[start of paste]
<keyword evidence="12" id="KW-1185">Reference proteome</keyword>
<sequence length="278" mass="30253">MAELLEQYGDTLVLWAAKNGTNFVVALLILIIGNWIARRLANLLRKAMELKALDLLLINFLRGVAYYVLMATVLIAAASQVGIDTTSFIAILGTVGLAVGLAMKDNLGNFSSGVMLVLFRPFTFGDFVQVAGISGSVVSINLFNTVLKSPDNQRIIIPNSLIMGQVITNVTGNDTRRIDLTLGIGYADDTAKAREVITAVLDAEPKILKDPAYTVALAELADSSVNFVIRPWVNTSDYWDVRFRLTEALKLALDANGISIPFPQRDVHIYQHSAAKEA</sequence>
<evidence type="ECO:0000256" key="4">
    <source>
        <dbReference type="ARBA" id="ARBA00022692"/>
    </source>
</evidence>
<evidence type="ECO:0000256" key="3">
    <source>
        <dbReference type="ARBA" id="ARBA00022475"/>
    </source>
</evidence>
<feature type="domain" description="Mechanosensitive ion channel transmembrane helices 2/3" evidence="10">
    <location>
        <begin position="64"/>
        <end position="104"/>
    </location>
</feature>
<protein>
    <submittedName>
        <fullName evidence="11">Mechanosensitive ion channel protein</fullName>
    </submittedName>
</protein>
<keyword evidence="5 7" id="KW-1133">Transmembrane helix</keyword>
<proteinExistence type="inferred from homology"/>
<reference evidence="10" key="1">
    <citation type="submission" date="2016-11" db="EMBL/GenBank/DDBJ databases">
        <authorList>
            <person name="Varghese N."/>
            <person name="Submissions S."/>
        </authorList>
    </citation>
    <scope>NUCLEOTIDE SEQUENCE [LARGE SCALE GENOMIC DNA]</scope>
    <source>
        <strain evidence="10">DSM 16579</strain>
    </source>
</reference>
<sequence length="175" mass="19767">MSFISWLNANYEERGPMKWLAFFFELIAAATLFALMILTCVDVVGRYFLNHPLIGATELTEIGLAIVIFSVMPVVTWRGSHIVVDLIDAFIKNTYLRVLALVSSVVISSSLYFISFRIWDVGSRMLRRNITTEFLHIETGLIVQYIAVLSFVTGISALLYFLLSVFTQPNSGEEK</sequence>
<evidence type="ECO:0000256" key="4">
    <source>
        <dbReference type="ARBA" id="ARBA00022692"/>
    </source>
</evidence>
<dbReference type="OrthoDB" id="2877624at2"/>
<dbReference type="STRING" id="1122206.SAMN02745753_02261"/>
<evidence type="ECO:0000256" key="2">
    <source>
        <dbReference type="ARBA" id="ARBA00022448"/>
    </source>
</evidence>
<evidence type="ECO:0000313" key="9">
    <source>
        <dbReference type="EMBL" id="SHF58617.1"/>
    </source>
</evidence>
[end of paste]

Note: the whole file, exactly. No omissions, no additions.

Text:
<keyword evidence="12" id="KW-1185">Reference proteome</keyword>
<sequence length="278" mass="30253">MAELLEQYGDTLVLWAAKNGTNFVVALLILIIGNWIARRLANLLRKAMELKALDLLLINFLRGVAYYVLMATVLIAAASQVGIDTTSFIAILGTVGLAVGLAMKDNLGNFSSGVMLVLFRPFTFGDFVQVAGISGSVVSINLFNTVLKSPDNQRIIIPNSLIMGQVITNVTGNDTRRIDLTLGIGYADDTAKAREVITAVLDAEPKILKDPAYTVALAELADSSVNFVIRPWVNTSDYWDVRFRLTEALKLALDANGISIPFPQRDVHIYQHSAAKEA</sequence>
<evidence type="ECO:0000256" key="4">
    <source>
        <dbReference type="ARBA" id="ARBA00022692"/>
    </source>
</evidence>
<evidence type="ECO:0000256" key="3">
    <source>
        <dbReference type="ARBA" id="ARBA00022475"/>
    </source>
</evidence>
<feature type="domain" description="Mechanosensitive ion channel transmembrane helices 2/3" evidence="10">
    <location>
        <begin position="64"/>
        <end position="104"/>
    </location>
</feature>
<protein>
    <submittedName>
        <fullName evidence="11">Mechanosensitive ion channel protein</fullName>
    </submittedName>
</protein>
<keyword evidence="5 7" id="KW-1133">Transmembrane helix</keyword>
<proteinExistence type="inferred from homology"/>
<reference evidence="10" key="1">
    <citation type="submission" date="2016-11" db="EMBL/GenBank/DDBJ databases">
        <authorList>
            <person name="Varghese N."/>
            <person name="Submissions S."/>
        </authorList>
    </citation>
    <scope>NUCLEOTIDE SEQUENCE [LARGE SCALE GENOMIC DNA]</scope>
    <source>
        <strain evidence="10">DSM 16579</strain>
    </source>
</reference>
<sequence length="175" mass="19767">MSFISWLNANYEERGPMKWLAFFFELIAAATLFALMILTCVDVVGRYFLNHPLIGATELTEIGLAIVIFSVMPVVTWRGSHIVVDLIDAFIKNTYLRVLALVSSVVISSSLYFISFRIWDVGSRMLRRNITTEFLHIETGLIVQYIAVLSFVTGISALLYFLLSVFTQPNSGEEK</sequence>
<evidence type="ECO:0000256" key="4">
    <source>
        <dbReference type="ARBA" id="ARBA00022692"/>
    </source>
</evidence>
<dbReference type="OrthoDB" id="2877624at2"/>
<dbReference type="STRING" id="1122206.SAMN02745753_02261"/>
<evidence type="ECO:0000256" key="2">
    <source>
        <dbReference type="ARBA" id="ARBA00022448"/>
    </source>
</evidence>
<evidence type="ECO:0000313" key="9">
    <source>
        <dbReference type="EMBL" id="SHF58617.1"/>
    </source>
</evidence>